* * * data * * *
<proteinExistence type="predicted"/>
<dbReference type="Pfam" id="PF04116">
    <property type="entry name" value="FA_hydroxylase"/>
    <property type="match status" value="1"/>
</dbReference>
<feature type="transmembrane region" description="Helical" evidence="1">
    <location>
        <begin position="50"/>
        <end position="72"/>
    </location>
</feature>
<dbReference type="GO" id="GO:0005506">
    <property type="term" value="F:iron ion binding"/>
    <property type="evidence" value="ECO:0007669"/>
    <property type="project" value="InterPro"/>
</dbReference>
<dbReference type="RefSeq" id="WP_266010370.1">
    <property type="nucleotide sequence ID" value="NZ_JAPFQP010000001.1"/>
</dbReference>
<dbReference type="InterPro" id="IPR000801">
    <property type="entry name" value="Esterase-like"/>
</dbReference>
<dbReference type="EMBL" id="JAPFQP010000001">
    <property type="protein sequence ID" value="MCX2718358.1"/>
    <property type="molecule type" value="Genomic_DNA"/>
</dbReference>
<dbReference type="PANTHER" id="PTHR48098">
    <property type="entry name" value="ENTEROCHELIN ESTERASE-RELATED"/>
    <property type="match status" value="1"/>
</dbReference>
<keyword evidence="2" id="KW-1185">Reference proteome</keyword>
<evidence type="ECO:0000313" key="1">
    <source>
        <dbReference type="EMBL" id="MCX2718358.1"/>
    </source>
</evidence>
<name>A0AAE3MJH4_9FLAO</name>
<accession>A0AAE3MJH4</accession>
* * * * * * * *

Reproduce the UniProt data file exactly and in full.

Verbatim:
<proteinExistence type="predicted"/>
<dbReference type="Pfam" id="PF04116">
    <property type="entry name" value="FA_hydroxylase"/>
    <property type="match status" value="1"/>
</dbReference>
<feature type="transmembrane region" description="Helical" evidence="1">
    <location>
        <begin position="50"/>
        <end position="72"/>
    </location>
</feature>
<dbReference type="GO" id="GO:0005506">
    <property type="term" value="F:iron ion binding"/>
    <property type="evidence" value="ECO:0007669"/>
    <property type="project" value="InterPro"/>
</dbReference>
<dbReference type="RefSeq" id="WP_266010370.1">
    <property type="nucleotide sequence ID" value="NZ_JAPFQP010000001.1"/>
</dbReference>
<dbReference type="InterPro" id="IPR000801">
    <property type="entry name" value="Esterase-like"/>
</dbReference>
<dbReference type="EMBL" id="JAPFQP010000001">
    <property type="protein sequence ID" value="MCX2718358.1"/>
    <property type="molecule type" value="Genomic_DNA"/>
</dbReference>
<dbReference type="PANTHER" id="PTHR48098">
    <property type="entry name" value="ENTEROCHELIN ESTERASE-RELATED"/>
    <property type="match status" value="1"/>
</dbReference>
<keyword evidence="2" id="KW-1185">Reference proteome</keyword>
<evidence type="ECO:0000313" key="1">
    <source>
        <dbReference type="EMBL" id="MCX2718358.1"/>
    </source>
</evidence>
<name>A0AAE3MJH4_9FLAO</name>
<accession>A0AAE3MJH4</accession>